Saskatchewan to lead in economic growth as potash industry rebounds: Deloitte

by Angela Amato

Regina Leader-Post

Although 2023 wasn’t the finest year for Canada’s economic growth, experts say Saskatchewan stood out compared to the rest of the country and is expected to be a leader again in 2024.

“This year won’t be quite as robust as in other years, but Saskatchewan does stand out in terms of having some positive momentum, especially compared to the national average,” said Dawn Desjardins, chief economist for Deloitte Canada, in an interview Monday.

A major contributor will be a rebound in the potash industry as a result of BHP’s Stage 2 expansion of the Jansen potash project, Desjardins noted, pushing Saskatchewan’s economic growth to 1.1 per cent in 2024 — more than double the national average.

In October, BHP approved a plan to spend $6.4 billion for the second stage of the mine, making it the next step in the company’s ongoing development of what will be the largest potash mine in the world once complete.

With the province seeing record-high population growth, Desjardins said that this will help Saskatchewan to stay high in the ranks in terms of prosperity as employment rates increase. She also noted Saskatchewan residents have less household debt compared to other provinces like Ontario and British Columbia.

“One of the things I would say is a positive factor that perhaps mitigates some of the impact of higher interest rates for Saskatchewan is the fact that household debt relative to incomes is relatively low,” said Desjardins.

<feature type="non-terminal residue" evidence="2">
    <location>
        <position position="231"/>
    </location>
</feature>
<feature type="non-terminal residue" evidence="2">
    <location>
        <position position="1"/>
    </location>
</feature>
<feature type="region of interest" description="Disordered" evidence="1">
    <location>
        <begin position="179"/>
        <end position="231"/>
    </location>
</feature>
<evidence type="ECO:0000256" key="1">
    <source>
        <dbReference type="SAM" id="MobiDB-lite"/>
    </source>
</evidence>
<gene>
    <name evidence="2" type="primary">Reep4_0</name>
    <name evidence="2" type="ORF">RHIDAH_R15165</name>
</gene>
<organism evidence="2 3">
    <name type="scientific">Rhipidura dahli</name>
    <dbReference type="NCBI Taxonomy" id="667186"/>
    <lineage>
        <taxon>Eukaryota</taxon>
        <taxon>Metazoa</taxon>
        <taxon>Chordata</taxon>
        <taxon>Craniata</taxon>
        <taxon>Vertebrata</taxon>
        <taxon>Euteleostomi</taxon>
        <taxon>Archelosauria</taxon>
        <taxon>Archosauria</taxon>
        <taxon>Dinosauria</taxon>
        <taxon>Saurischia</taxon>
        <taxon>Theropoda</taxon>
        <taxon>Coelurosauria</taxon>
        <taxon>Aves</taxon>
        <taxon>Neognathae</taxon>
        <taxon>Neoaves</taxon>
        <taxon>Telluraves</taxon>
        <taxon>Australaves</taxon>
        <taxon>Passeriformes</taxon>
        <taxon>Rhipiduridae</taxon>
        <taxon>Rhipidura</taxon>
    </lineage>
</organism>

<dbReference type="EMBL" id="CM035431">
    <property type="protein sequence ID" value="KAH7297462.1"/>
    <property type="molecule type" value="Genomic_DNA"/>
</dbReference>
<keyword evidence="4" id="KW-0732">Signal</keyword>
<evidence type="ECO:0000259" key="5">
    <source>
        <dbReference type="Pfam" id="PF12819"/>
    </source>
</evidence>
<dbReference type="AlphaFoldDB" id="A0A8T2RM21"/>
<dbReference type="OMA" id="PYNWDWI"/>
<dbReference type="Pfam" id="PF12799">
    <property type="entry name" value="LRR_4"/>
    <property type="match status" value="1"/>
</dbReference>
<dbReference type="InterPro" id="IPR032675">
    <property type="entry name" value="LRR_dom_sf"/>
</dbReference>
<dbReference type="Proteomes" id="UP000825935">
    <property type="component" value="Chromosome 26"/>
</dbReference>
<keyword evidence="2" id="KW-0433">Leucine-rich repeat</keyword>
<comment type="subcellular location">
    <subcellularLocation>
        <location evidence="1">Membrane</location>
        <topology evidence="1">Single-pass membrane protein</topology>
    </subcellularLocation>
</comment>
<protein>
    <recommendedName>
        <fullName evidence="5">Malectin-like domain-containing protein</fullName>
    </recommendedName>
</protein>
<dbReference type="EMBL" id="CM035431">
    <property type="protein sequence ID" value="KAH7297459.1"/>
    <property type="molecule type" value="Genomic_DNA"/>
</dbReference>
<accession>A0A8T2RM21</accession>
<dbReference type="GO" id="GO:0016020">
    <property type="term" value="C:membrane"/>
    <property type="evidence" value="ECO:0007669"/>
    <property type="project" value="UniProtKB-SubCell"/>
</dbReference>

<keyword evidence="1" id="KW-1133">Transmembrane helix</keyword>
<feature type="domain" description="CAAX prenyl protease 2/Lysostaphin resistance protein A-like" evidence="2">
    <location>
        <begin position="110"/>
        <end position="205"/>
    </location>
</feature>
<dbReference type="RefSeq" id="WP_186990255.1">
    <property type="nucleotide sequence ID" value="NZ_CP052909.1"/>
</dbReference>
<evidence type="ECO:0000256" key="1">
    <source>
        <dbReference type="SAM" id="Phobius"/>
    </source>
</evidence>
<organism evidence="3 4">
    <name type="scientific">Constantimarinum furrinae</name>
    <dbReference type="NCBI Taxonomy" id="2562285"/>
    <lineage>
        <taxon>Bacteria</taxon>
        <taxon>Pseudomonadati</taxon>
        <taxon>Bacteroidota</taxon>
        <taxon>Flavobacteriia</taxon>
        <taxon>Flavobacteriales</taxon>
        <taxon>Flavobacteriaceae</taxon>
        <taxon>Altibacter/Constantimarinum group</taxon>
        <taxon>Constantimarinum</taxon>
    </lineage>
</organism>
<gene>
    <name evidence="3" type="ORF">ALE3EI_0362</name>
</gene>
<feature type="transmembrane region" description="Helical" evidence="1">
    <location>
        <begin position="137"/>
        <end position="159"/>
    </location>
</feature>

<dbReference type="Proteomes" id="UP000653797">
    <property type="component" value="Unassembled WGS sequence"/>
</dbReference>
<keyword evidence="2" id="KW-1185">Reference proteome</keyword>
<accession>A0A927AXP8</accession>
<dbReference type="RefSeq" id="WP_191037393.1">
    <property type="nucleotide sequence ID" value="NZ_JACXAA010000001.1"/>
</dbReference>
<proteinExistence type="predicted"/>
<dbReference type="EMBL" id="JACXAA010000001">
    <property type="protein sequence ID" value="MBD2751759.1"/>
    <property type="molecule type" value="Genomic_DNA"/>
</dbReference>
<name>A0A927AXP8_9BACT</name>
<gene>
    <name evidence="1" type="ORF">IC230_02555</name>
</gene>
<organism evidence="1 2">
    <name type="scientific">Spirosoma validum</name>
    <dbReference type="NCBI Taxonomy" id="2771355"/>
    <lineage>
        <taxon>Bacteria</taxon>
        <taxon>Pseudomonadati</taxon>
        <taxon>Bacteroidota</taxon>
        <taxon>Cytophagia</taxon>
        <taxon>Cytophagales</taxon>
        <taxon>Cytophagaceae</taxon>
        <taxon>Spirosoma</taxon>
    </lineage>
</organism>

Nationally, Deloitte’s forecast sees modest job growth but substantial increase in wages. As the year progresses, wage gains are projected to slow, while job growth accelerates, maintaining consistent income support. The overall forecast suggests a 5.5 per cent growth in primary household incomes this year.

Canada’s unemployment rate is expected to stay at or above six per cent throughout the year.

Deloitte’s Economic Outlook report “predicts that the Bank of Canada will begin rate cuts when the path to the two per cent target is clear,” which is anticipated as early as this spring.

In 2022, Saskatchewan led provincial growth charts with a six-per-cent GDP. Due to poor crop conditions, the provinces growth dipped down to a mere 0.9 per cent the following year. Now, with potash exports anticipated to increase, the land of living skies is predicted to have a GDP boost compared to the rest of Canada.

“Nationally, we are looking for growth to be only less than half a percentage point,” said Desjardins. “So it is a modest year for economic activity.”

Deloitte predicts that the first half of 2024 will be relatively stagnant for the country in terms of economic performance.

“Real economic growth is anticipated to experience a significant surge during the last two quarters, culminating in an average annual growth of 0.4 per cent for the year,” said a statement from Deloitte.

As 2024 begins, the report says that the major wild card in the economic outlook continues to be interest rates and how households and businesses manage high borrowing and debt-servicing costs.